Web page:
The fauna of the Outer Hebrides has been shaped by geographical, geological and climatic elements, and influenced by past and present human activity. In common with most island groups our faunal diversity is much smaller than that of the equivalent latitude on the mainland; however, there are some species which are typical of more northern regions, and some which are sufficiently characteristic to be classified as subspecies, for example the St. Kilda Wren Troglodytes troglodytes hirtensis.
The invertebrates, with the exception of certain groups of insects, are seriously under-recorded and information on their biodiversity and distribution is very limited. In recent years considerable effort has been directed at recording some of the main insect groups, particularly the Lepidoptera (butterflies and moths) and Hymenoptera (bees, wasps, ants, sawflies and ichneumons), however there is still plenty to discover about these and some of the other insect taxa.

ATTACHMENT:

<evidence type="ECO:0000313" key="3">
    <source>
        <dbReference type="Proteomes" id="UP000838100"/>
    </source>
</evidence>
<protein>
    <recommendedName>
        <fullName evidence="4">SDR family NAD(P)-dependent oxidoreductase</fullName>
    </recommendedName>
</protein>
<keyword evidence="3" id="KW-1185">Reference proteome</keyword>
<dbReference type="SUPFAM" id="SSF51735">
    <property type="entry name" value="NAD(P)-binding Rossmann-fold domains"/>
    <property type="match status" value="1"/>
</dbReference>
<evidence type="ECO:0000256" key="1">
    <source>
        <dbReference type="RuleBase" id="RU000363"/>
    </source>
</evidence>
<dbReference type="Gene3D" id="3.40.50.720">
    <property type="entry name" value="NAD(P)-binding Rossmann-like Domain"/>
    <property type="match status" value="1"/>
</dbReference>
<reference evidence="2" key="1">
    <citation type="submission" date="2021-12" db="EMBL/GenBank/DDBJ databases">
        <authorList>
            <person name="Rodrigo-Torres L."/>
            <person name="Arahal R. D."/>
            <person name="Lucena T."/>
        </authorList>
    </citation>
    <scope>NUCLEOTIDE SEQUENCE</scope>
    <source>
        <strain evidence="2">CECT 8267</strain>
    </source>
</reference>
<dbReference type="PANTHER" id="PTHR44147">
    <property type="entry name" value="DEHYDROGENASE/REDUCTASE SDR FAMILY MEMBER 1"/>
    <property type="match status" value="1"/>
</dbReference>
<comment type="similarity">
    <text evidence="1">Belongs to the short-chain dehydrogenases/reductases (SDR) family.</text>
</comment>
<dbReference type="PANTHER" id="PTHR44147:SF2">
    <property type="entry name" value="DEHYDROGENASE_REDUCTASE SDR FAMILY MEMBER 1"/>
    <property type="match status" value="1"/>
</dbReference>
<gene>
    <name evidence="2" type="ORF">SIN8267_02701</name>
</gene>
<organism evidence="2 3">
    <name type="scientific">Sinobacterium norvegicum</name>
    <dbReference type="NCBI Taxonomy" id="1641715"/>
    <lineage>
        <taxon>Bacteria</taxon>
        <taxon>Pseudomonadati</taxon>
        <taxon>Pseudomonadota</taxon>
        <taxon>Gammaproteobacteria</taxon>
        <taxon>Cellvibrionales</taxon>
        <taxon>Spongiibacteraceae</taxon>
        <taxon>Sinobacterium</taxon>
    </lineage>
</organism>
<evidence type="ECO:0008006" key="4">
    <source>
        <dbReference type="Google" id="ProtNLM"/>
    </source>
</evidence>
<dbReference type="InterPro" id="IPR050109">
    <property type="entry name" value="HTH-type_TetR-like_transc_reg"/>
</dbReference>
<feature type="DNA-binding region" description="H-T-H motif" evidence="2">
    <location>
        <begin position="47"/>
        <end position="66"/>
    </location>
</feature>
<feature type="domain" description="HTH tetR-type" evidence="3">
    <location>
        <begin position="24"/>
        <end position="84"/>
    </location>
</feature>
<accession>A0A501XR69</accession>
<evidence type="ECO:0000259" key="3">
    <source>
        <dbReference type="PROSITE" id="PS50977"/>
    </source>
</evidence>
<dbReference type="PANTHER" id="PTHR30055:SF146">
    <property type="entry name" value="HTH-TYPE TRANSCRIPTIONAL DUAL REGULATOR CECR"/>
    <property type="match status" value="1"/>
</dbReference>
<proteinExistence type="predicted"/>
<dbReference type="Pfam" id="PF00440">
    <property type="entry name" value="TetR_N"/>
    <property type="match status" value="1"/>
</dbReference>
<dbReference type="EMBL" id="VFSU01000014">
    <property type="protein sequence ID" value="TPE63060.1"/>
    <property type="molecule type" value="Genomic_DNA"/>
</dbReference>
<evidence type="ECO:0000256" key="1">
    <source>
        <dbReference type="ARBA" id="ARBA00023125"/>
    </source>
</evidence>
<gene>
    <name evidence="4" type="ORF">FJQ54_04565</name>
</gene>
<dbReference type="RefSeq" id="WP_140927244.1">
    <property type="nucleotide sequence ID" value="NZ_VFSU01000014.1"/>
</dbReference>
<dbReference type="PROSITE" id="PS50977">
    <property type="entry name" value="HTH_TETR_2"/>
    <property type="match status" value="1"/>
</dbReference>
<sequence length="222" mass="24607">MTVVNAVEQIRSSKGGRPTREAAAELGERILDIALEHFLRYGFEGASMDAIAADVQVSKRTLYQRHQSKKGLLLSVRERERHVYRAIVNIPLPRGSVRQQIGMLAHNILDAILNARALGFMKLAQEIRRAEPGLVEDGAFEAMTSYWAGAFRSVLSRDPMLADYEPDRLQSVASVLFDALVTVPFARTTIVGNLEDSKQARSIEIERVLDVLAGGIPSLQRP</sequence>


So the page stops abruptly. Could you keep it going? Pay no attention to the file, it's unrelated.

Our knowledge of the other major terrestrial and freshwater invertebrate groups is still very limited. In comparison the marine invertebrates have been more comprehensively surveyed.
This website covers all the vertebrate taxonomic orders (fish, amphibians, reptiles and mammals) apart from birds. Work has started on the invertebrates and so far it provides information on three taxonomic orders of insects: Hymenoptera (bees, wasps, ants, sawflies and ichneumons), Odonata (dragonflies and damselflies), Orthoptera (grasshoppers) and the Syrphidae (hoverflies)
Organised by a small group of enthusiastic birders in the islands, the aim is to promote the recording of birds in the county and bring together people with a shared interest in birds and birding in the Outer Hebrides.
Describes and illustrates the 14 species of butterfly and over 390 species of moth recorded in the islands.
© 2017 Chris & Christine Johnson. All rights reserved